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Squid Games: Why You Need To Watch Right Now

The opinions expressed in this article are the writer’s own and do not reflect the views of Her Campus.

Since Squid Games’ release on September 17th, 2021, it has quickly become one of the most watched shows to have ever been released on Netflix. The show centers around the life of a father who has become financially unstable due to a gambling addiction. In a moment of desperation, he decides to join the Squid Games, a competition between hundreds of players where the prize is millions of dollars. However, upon playing the first game- red light, green light- they realize that not only are they playing for the money, they are playing for their lives. But the intense plot and storyline is not the only thing that this show has to offer. 

One of the most fascinating things about this show is the ideas in which it offers on society. There is a moment in the show where a group decision leads to all of the players leaving the game, thereby sparing the lives of themselves and others. However, only after a few days, they decide to return. This is because many of the players have begun to realize that they are better off staying in the games than toughing it out in the ‘real world’. The idea that risking their lives is better and easier than finding jobs and making money in the real world is a fascinating critique of our modern society.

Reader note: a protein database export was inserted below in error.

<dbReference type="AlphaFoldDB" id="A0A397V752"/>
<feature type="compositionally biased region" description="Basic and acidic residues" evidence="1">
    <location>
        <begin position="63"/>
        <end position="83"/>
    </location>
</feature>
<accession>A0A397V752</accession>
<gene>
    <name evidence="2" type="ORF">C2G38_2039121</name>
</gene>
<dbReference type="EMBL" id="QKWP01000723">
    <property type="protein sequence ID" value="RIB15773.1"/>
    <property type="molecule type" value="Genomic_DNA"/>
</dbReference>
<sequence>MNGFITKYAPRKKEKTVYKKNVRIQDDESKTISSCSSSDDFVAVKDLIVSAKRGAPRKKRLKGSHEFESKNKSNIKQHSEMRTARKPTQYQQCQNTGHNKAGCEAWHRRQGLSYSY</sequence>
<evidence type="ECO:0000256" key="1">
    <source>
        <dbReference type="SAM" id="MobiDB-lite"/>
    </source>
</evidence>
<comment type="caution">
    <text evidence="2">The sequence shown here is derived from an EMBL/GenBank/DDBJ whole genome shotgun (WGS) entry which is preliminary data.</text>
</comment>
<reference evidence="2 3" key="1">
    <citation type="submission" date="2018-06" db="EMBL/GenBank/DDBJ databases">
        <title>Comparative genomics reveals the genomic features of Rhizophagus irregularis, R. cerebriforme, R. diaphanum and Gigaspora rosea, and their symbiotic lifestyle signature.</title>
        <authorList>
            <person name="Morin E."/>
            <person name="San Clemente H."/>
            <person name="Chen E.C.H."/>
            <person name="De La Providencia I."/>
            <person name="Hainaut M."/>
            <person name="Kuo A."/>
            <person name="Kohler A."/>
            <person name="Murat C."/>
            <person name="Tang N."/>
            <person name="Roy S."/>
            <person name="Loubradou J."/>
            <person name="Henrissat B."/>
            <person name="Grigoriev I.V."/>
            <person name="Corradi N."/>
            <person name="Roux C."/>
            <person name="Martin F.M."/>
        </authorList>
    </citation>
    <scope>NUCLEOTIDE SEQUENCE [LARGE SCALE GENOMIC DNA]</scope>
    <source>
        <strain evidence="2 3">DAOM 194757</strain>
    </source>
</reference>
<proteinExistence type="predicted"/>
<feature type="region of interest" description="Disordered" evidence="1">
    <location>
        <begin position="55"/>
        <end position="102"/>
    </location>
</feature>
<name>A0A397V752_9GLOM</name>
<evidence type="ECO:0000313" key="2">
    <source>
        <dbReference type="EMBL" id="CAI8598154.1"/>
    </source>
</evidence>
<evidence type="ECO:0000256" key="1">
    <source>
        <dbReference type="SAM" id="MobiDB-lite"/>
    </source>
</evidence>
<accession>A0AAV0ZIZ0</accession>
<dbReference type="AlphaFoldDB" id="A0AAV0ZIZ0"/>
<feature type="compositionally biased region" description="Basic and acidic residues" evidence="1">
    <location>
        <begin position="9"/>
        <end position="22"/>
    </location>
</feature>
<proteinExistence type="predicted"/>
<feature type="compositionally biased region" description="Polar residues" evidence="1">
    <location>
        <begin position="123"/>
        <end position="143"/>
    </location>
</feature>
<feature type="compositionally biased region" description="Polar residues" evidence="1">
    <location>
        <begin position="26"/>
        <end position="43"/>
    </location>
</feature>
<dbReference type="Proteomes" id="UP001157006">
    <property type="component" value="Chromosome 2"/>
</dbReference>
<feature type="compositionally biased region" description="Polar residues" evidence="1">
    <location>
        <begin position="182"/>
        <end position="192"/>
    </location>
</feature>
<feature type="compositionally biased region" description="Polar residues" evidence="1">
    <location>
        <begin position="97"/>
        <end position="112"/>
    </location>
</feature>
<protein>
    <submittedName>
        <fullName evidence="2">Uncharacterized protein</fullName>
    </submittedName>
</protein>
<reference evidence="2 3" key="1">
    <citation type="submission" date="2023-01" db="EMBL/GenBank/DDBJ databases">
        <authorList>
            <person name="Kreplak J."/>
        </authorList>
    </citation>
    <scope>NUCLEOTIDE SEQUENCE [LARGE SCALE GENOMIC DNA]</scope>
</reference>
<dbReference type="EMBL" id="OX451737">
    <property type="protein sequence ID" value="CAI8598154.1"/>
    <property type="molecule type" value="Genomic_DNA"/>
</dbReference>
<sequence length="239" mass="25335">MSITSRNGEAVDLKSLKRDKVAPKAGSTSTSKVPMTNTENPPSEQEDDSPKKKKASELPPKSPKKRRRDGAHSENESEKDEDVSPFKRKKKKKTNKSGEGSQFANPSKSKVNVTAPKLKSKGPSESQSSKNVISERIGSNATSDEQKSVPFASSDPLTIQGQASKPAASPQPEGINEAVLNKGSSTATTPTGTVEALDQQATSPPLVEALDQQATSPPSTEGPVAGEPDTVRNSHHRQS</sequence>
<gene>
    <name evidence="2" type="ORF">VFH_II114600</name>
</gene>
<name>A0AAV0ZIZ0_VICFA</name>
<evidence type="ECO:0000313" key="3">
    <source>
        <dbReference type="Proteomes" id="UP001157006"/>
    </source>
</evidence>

Furthermore, the show also discusses the ideal of wealth. There has been a long lasting misconception in our society that wealth is the equivalent of happiness, and although I believe I would be happier with a little more money, I know that once a person has too much money it becomes meaningless. That is the central idea of this show. A person’s happiness should not be dependent on the amount of money they have accumulated. 

That is why I believe this show is worth every bit of attention it has received. It isn’t the plot, or the storyline, or the amazing cast of characters. It is the messages in which so many people have yet to learn within our society. 

Emily Crain

Endicott '24

English Secondary Education Major Gender Studies Minor
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